Chapter 2: Patient Assessment

2.12 Head-to-Toe Assessment: Integument Assessment

Critical Thinking Exercises: Questions, Answers, and Sources / References

Critical thinking questions are in bold type, and the answers are italicized. Additional resources or references are provided below.

  1. Identify the six components of the Braden Scale that suggest risk of pressure injury. 
  • Activity: Degree of physical activity
  • Nutrition: Usual food intake pattern
  • Moisture: Degree to which skin is exposed to moisture
  • Mobility: Ability to change and control body position
  • Friction/Shear: The force of rubbing (friction) and the force of gravity from the patient’s weight bearing down on a surface, and the resistance created when attempting to move a patient over that surface (shear).
  • Sensory Perception: Ability to respond meaningfully to pressure-related discomfort


Chen, H., Cao, Y., Zhang, W., Wang, J., Huai, B. (2017). Braden scale (ALB) for assessing pressure ulcer risk in hospital patients: A validity and reliability study.  Applied Nursing Research, 33. pp. 169-174.


2. In five of those components, provide two possible preventative strategies to reduce risk of pressure injury.


Component Contributing to Risk of Pressure Injury

Potential Strategies

  • Consult physiotherapy.
  • Include activity in the plan of care by involving frequent, smaller exercise or activity opportunities as opposed to less frequent but longer activities.
  • Consult nutritionist.
  • Assess nutritional intake. High protein, high calorie foods unless contraindicated.
  • Monitor fluid intake to ensure adequate hydration.
  • Consult ostomy, incontinence nurse, advanced practice nurse.
  • Use quality incontinent pads.
  • Use moisturizing creams to maintain skin integrity.
  • Provide care with pH balanced soap and warm water.
  • Barrier creams to prevent breakdown.
  • Consult physiotherapy, occupational therapist.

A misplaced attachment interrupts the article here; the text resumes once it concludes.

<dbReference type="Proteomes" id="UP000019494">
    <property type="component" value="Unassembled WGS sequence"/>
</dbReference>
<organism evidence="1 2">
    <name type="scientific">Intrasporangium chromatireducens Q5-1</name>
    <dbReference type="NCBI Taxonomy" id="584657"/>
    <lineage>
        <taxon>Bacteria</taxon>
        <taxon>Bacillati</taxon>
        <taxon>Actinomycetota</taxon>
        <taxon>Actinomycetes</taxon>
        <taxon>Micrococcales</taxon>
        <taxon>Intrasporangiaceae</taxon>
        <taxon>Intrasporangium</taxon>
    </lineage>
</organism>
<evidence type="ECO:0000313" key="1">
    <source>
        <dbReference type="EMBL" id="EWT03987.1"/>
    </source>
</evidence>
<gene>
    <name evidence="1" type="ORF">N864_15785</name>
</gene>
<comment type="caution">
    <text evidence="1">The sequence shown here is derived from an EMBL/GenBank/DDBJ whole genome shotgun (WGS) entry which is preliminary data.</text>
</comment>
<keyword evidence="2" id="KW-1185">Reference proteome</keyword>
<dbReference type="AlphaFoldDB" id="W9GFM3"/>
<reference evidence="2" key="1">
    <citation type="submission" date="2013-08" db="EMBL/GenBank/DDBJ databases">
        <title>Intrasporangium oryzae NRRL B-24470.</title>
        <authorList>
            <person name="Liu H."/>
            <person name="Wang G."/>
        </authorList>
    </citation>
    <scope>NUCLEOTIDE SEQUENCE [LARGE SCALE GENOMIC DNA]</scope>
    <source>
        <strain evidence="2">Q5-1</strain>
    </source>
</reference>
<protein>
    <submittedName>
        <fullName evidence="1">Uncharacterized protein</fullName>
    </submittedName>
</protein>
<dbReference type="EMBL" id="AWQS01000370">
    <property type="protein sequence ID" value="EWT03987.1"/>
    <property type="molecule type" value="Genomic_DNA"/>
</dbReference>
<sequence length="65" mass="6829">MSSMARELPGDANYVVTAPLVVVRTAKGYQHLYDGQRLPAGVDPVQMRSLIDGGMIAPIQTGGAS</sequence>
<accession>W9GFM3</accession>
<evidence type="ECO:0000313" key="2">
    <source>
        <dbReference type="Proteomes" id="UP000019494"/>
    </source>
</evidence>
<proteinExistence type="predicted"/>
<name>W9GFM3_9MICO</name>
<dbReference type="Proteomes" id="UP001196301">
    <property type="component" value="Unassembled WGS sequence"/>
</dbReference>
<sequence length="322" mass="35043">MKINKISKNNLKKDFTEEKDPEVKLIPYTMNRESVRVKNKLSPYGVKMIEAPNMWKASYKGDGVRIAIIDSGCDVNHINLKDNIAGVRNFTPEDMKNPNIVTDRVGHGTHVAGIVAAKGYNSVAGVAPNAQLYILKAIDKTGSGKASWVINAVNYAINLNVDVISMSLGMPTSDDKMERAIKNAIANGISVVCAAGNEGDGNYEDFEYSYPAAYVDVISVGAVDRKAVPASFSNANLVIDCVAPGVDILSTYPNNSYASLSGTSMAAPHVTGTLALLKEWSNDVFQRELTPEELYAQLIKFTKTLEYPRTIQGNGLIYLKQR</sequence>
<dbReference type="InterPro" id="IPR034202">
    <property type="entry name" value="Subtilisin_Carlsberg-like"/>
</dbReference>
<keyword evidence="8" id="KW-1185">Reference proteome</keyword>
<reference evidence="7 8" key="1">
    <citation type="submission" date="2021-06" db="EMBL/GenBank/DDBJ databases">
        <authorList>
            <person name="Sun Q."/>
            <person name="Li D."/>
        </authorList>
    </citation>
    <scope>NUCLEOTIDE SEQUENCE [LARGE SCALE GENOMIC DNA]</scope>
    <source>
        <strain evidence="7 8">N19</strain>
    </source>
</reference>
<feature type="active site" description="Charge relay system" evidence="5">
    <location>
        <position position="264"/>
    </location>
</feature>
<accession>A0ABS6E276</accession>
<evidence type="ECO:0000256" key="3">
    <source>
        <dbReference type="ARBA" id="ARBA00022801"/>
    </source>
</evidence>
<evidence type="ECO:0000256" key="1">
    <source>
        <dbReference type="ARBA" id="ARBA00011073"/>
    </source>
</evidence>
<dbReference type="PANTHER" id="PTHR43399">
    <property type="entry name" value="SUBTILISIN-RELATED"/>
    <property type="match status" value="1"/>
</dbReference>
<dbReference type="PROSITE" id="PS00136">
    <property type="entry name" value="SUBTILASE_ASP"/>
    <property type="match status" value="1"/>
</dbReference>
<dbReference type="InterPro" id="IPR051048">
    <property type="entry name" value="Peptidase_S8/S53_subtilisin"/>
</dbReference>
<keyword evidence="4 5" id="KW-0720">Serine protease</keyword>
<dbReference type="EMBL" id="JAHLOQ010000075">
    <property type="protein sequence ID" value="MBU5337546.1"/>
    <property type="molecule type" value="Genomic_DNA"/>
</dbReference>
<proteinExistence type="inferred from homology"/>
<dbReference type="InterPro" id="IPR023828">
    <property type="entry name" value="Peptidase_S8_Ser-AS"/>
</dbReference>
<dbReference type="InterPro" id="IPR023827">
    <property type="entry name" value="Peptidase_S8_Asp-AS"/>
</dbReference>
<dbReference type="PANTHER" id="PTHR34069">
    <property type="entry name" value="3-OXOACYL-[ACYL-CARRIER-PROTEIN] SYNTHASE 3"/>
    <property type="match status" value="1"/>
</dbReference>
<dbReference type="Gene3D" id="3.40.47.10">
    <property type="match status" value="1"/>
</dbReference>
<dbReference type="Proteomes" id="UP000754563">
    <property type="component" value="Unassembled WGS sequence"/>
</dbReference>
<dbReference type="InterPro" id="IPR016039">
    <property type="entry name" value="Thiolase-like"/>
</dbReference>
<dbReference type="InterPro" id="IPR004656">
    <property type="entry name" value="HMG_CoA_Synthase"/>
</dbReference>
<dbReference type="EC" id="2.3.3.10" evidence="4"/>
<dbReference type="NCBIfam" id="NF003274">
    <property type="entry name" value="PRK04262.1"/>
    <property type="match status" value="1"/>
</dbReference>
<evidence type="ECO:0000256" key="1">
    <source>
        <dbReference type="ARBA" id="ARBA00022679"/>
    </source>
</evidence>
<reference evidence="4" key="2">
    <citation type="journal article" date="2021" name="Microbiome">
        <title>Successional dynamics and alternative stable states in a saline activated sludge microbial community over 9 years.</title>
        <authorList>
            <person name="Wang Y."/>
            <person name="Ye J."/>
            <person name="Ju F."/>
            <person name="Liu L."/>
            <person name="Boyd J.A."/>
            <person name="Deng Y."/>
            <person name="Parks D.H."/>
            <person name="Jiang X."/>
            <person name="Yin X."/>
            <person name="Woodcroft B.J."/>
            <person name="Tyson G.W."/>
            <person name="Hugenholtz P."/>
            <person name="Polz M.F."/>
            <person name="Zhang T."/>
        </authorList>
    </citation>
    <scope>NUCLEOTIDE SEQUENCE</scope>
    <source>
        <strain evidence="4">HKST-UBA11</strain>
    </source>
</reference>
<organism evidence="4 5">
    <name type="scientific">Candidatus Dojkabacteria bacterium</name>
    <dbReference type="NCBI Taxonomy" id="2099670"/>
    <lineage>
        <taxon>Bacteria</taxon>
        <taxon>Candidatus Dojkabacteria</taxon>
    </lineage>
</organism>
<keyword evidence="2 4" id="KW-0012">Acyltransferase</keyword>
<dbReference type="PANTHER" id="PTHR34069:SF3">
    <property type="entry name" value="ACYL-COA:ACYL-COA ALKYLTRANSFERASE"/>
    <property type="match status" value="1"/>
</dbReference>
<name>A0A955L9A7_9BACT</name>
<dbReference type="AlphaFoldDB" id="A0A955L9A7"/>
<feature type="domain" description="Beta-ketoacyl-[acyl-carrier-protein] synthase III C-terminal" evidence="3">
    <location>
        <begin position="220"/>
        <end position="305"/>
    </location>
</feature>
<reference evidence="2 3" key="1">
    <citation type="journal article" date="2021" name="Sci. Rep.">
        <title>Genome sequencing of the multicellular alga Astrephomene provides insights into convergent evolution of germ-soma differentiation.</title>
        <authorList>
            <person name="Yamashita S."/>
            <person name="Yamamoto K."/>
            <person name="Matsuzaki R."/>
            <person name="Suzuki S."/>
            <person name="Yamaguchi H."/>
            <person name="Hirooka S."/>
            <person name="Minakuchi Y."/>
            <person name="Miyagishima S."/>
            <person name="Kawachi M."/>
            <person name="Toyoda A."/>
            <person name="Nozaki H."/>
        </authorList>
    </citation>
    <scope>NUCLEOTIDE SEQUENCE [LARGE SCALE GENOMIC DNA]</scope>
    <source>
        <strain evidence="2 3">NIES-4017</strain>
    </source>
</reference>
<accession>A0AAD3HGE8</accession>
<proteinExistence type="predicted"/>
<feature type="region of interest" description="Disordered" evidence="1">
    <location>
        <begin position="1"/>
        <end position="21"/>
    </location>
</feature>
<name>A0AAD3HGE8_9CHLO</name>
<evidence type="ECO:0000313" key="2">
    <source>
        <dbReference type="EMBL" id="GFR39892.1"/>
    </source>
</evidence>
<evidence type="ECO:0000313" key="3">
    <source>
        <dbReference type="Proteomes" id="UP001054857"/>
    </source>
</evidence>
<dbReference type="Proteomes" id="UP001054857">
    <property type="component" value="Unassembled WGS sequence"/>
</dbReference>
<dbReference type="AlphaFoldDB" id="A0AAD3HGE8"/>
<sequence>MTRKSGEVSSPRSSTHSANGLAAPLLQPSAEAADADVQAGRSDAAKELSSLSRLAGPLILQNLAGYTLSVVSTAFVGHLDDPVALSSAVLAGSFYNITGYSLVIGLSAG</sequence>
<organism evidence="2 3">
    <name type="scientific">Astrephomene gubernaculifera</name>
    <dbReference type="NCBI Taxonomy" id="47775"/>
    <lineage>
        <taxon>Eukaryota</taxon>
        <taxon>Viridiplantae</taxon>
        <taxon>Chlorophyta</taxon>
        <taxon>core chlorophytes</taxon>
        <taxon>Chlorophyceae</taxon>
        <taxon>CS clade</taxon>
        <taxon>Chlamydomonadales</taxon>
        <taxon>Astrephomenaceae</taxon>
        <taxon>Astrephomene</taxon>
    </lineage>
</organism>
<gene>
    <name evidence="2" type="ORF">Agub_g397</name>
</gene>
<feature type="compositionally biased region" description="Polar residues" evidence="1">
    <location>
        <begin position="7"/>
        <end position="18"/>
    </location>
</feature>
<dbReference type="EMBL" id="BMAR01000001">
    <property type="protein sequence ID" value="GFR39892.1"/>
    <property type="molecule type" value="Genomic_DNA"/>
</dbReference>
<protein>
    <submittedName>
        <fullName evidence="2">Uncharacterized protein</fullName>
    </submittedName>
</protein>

• Include mobility on plan of care.
  • Immobile patients should be assessed for alternative mattress surfaces that reduce risk of pressure injury.
Friction / Shear
  • Minimize force and friction by using specifically designed transfer sheets/surfaces.
  • Use mechanical lifts for shifting or repositioning. 
Sensory Perception
  • Assess reasons for altered sensory perception. Consult the primary prescriber to address modifiable risks that might be contributing to altered sensory perception (i.e., opioid use).


Registered Nurses’ Association of Ontario (RNAO). (n.d.). Nursing best practice guidelines: Nutrition and hydration.

Registered Nurses’ Association of Ontario (RNAO). (n.d.). Nursing best practice guidelines: Proper positioning, transferring and turning techniques.

Registered Nurses’ Association of Ontario (RNAO). (n.d.). Nursing best practice guidelines: Risk assessment and prevention of pressure ulcers.

Registered Nurses’ Association of Ontario (RNAO). (n.d.). Nursing best practice guidelines: Skin integrity

Sample Learning Activity

  1. Ask students to complete a Braden Scale assessment on a client they are caring for in practice, and document it on a Braden Scale assessment form.


British Columbia Provincial Nursing Skin and Wound Committee. (2014)  Guideline: Braden Scale for Predicting Pressure Ulcer Risk in Adults and Children.

  1. Ask students to begin developing a plan of care related to reducing risk of pressure injury.

The author suggest(s) not focusing on NANDA terminology because Schools of Nursing (and nurses) don’t all speak that language. Rather, the focus should be on strategies intended to address the issue and identifying how the nurse will know that the strategies are working.




Issue Contributing to Risk of Pressure Injury


Evaluation (Is This Working?)

Poor nutritional intake
  • Consult dietician. (Done.)
  • Provide patient in hospital with high-protein, high-calorie foods. (Done.)
  • Have patient sitting-up in a chair for meal time.
  • Clear clutter to make eating space comfortable and clean.


Patient is eating 50-75% of their meals.
etc. etc. etc.



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